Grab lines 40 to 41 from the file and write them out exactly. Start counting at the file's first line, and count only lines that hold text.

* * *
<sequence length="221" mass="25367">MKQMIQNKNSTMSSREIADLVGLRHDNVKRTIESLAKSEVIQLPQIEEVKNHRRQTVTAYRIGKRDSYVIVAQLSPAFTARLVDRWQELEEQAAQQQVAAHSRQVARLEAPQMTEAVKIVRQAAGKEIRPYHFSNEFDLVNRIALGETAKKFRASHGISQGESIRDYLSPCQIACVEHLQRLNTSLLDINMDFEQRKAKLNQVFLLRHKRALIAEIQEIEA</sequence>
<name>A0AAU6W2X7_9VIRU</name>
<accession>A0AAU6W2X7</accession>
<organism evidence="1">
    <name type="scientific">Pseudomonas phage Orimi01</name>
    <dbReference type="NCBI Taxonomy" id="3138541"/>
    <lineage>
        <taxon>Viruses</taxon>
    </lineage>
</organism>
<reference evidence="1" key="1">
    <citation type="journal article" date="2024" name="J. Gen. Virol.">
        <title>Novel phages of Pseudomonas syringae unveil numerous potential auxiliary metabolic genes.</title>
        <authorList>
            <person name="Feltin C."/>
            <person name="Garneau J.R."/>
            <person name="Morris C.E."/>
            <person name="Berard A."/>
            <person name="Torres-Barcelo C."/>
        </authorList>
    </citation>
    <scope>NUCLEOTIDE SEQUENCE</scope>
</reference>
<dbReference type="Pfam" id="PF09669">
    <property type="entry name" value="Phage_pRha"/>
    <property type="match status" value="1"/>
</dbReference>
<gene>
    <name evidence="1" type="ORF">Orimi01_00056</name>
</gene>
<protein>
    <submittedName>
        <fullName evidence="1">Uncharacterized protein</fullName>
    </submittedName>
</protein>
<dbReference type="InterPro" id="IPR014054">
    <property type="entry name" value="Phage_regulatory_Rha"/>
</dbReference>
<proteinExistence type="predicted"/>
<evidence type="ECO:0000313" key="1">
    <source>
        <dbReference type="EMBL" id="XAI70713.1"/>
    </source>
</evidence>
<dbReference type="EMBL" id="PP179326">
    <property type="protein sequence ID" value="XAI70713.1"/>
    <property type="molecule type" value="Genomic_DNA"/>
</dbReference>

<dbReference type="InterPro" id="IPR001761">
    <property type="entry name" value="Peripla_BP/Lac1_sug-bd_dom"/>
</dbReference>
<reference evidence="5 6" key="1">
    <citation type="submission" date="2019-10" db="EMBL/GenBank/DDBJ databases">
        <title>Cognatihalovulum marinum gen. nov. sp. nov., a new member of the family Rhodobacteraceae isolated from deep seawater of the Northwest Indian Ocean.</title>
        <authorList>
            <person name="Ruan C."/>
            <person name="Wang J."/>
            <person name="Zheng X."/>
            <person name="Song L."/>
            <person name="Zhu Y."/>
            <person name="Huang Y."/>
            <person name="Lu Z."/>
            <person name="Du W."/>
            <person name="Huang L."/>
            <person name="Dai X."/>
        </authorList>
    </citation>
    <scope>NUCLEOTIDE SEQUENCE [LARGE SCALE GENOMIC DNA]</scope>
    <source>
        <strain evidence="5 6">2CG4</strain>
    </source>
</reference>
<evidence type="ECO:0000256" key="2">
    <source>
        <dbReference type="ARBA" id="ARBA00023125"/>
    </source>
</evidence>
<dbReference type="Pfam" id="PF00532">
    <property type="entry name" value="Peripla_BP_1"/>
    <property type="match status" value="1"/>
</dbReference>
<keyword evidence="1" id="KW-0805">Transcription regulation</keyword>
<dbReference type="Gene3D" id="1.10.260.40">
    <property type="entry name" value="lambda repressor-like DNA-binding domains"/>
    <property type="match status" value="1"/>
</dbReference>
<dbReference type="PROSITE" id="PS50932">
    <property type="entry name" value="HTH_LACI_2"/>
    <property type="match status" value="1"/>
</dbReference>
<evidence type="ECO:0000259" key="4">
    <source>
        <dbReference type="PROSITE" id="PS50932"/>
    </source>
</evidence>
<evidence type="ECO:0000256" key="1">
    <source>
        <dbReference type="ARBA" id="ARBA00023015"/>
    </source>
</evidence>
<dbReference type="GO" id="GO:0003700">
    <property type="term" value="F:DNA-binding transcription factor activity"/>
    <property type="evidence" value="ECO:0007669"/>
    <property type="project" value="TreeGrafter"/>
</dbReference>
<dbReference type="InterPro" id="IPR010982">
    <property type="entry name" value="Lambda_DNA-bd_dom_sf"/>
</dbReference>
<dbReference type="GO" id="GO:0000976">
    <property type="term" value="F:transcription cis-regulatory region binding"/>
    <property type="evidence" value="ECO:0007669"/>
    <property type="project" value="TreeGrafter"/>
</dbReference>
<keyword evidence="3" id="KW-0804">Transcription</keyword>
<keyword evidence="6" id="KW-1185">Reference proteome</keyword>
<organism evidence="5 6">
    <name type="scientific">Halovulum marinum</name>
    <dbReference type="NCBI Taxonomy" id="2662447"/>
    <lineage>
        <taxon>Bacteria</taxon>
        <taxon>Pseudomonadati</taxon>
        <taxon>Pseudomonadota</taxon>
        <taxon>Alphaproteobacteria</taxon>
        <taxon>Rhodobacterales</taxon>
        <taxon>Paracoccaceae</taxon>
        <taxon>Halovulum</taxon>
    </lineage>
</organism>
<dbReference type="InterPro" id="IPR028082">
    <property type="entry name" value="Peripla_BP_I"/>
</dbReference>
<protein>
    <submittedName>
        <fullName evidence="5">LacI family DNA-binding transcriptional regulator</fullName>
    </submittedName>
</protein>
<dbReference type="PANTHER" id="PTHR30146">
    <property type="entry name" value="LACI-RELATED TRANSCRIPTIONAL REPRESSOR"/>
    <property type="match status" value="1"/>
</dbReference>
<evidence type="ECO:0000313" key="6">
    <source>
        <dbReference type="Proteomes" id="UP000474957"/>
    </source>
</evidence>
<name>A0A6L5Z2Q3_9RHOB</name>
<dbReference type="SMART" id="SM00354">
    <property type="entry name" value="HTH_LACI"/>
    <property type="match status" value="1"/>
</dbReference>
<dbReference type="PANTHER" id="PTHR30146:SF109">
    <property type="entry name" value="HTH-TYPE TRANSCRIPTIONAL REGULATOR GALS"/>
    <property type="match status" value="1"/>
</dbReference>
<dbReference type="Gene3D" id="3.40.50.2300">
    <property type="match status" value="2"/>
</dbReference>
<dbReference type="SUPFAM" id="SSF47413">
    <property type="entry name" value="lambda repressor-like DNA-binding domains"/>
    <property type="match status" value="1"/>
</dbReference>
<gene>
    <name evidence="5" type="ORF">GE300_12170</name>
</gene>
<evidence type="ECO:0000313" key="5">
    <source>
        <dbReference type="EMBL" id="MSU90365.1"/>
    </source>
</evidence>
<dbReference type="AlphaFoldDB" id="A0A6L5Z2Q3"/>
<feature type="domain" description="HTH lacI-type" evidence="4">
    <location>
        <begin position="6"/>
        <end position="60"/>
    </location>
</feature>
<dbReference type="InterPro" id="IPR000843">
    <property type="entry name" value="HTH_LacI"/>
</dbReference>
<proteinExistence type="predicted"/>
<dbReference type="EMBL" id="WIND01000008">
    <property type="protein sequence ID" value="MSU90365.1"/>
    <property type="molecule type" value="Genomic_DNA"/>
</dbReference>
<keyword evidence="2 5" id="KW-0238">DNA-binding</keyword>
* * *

<evidence type="ECO:0000313" key="1">
    <source>